It’s October already. Cider and donuts. Cooler nights. Birds in flight, the south calling them to their winter homes. I see their flocks swooping in the sky above the river and it makes me sad. Sad that summer is ending. I hate fall. I know that’s almost sacrilegious to say and I do get the whole attraction to the colorful display of Mother Nature changing her dress from a palette of greens to a palette of rusts, oranges and yellows. But then she makes us work to get ready for winter. Those leaves that were so pretty while still attached to the trees have to be raked up. Those cool nights bringing frost to the pumpkins and killing the last of the perennials means our flower beds need to be worked to prepare them for winter. And while I no longer have to take window screens down and put up storm windows here or at the houses of the elderly people we helped in our journey through life, the idea that fall brings too much work is imprinted deeply within me.
It occurred to me this week that I’ve got too many irons in the pot, so to speak, but as a bi-product of being too busy I haven’t had time to feel that illusive loneliness and discontent that plagues me from time to time. If you could see my calendar you’d discover every day filled in. The Handyman Connection guy filled up a couple of hours this week, here to put new seals around two exhaust vents on the roof. Now I have two ceilings that need repainting because those vents were leaking although not long enough to do any serious damage. But painting those ceilings will have to wait because: 1) I want to make sure the repairs solved the issue and those ceiling stains don’t grow over the next few months, and 2) I’m thinking of changing the wall color in my master bedroom and bath since I’ll have to hire a painter and I doubt he'll be able to match what's on my bathroom walls. In my rush to purge stuff over the past few months I got rid of the paint I could have used to touch up my bathroom and porch ceilings. Isn’t that always the way. The minute you let go of something, you need it.
Another afternoon this past week was spent at my car’s service department because of a recall that “has to be done sooner rather than later” but no one could tell me what the recall fixed except for it involved a computer update that took an hour. Great. Computer updates at home mean changes that aren’t always welcome. Now we have to do the same with our vehicles? I like to pretend computers aren’t controlling what goes on underneath the hood of my Chevy Trax. Recalls like this give me visions of the car freezing up and the screen on the dashboard flashing a warning telling me to call a (scam) phone number. “Don’t turn off your car!”---let it sit there in traffic until you can wire us some money.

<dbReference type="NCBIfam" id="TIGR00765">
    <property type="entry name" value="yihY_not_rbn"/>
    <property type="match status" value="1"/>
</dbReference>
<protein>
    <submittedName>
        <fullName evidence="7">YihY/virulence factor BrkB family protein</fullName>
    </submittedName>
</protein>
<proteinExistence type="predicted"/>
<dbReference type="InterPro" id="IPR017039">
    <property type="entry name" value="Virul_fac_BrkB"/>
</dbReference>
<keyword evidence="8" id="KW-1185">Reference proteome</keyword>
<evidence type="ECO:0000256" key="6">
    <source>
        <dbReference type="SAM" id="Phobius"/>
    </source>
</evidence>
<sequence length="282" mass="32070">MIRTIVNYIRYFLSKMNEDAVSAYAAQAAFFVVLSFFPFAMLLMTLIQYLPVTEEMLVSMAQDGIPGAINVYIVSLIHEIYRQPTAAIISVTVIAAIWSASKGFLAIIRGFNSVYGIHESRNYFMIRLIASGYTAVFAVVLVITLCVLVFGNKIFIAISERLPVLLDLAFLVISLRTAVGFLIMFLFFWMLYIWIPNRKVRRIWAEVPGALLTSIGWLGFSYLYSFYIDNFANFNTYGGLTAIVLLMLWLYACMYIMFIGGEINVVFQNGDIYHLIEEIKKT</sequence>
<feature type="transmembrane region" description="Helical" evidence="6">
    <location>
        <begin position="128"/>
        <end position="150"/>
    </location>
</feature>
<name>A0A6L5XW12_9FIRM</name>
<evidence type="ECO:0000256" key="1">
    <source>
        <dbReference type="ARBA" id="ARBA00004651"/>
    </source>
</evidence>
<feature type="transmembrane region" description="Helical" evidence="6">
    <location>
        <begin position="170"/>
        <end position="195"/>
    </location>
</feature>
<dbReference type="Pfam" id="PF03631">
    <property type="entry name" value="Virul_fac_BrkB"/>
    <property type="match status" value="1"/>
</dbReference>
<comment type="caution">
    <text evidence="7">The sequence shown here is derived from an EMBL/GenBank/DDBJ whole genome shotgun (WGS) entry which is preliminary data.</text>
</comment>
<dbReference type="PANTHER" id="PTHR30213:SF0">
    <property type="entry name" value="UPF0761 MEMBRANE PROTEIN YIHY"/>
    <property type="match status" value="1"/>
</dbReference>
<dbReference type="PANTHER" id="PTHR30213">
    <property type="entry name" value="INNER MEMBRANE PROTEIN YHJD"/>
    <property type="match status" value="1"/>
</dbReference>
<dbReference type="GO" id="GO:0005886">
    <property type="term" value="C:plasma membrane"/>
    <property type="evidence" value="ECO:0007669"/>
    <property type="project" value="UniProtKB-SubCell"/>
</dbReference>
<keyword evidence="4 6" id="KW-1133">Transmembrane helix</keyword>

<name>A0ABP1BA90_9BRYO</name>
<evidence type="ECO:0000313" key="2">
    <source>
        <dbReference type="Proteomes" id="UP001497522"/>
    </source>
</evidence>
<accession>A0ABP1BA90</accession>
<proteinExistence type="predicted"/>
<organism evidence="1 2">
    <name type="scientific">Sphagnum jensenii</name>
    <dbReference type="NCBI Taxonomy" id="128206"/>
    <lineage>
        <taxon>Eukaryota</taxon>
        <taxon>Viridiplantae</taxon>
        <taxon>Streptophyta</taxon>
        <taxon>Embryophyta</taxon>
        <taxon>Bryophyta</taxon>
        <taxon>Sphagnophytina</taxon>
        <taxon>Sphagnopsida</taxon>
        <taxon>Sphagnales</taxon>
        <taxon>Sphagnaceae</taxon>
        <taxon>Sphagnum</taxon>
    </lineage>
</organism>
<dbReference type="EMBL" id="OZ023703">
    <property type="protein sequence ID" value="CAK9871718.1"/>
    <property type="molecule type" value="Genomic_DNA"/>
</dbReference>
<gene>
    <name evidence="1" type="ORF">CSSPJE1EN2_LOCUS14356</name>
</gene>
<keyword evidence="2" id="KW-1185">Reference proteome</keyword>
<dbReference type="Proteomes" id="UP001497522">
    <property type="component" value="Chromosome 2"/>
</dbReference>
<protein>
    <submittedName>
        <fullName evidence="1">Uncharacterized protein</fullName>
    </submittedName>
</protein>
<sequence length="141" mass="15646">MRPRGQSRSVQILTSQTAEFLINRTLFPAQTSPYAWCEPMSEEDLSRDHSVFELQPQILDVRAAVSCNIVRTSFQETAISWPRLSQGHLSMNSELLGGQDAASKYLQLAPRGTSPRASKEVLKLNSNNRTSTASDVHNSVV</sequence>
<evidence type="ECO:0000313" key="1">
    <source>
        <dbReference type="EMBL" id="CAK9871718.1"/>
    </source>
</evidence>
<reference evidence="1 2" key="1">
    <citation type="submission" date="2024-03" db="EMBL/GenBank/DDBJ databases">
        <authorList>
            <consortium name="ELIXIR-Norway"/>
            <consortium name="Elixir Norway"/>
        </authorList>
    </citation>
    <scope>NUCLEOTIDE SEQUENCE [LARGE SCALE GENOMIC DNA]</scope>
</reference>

My husband collected Mickey Mouse watches. I got them out this week to get them ready to put on e-Bay. Sounds simple but it’s not. We’re talking a dozen watches that have to have the stainless steel break-away bands removed (he worked around too many machines and heavy equipment to safely wear regular watchbands or rings) and the original bands and boxes needed to be matched up plus they’ll have to be tested to make sure the watches still work. His oldest Mickey Mouse watch is from the ‘40s but most are from the ‘70s and ‘80s. They were not the cheap, gift shop variety watches but only three will be well worth the effort to sell. Anyone who says selling on e-Bay is easy has never sold collectibles. The process goes like this: Clean an item, research it, photograph it, pack and weigh it, write up a description, list it and answer emails from people who don’t believe it when you write in the listings, “No Buy-it-Now Option!” When the auction ends you wait for payment then print a label and take the package to the post office.
I took two of the watches to a jewelry store today to get the backs off because I didn’t have the finger dexterity to do it. The closest place is a high-end store that sells Rolex’s and diamonds and they used to get robbed on a regular basis. Now, they trap you in between two doors for a photo opt before they buzz you into the store. So I put on what I call my ‘understated rich girl outfit’ because I was afraid they wouldn’t buzz me in if I was wearing my normal Kmart grade clothing. I’d been to the place a few years ago to sell some gold and before I got out of the place I spent the money they paid me on a pair of diamond studs. Those earrings were part of my rich girl outfit along with a brand-new coat I’ve dubbed my Steve Bannon hunting jacket paired with my only cashmere sweater. (Old but not much of it showed under the coat.) They let me in. They charged three times more than the local box store would have to put in new batteries, but I didn’t have to worry about some snot-nosed clerk messing up the watches by prying when they should have been twisting. While I was there I spotted a pair of white gold and pearl earrings, asked the price---nothing in the place is marked---and I made a mental note to come back and buy them after a couple of watches sell. In the meantime, Mickey Mouse and I will be spending time together this October. ©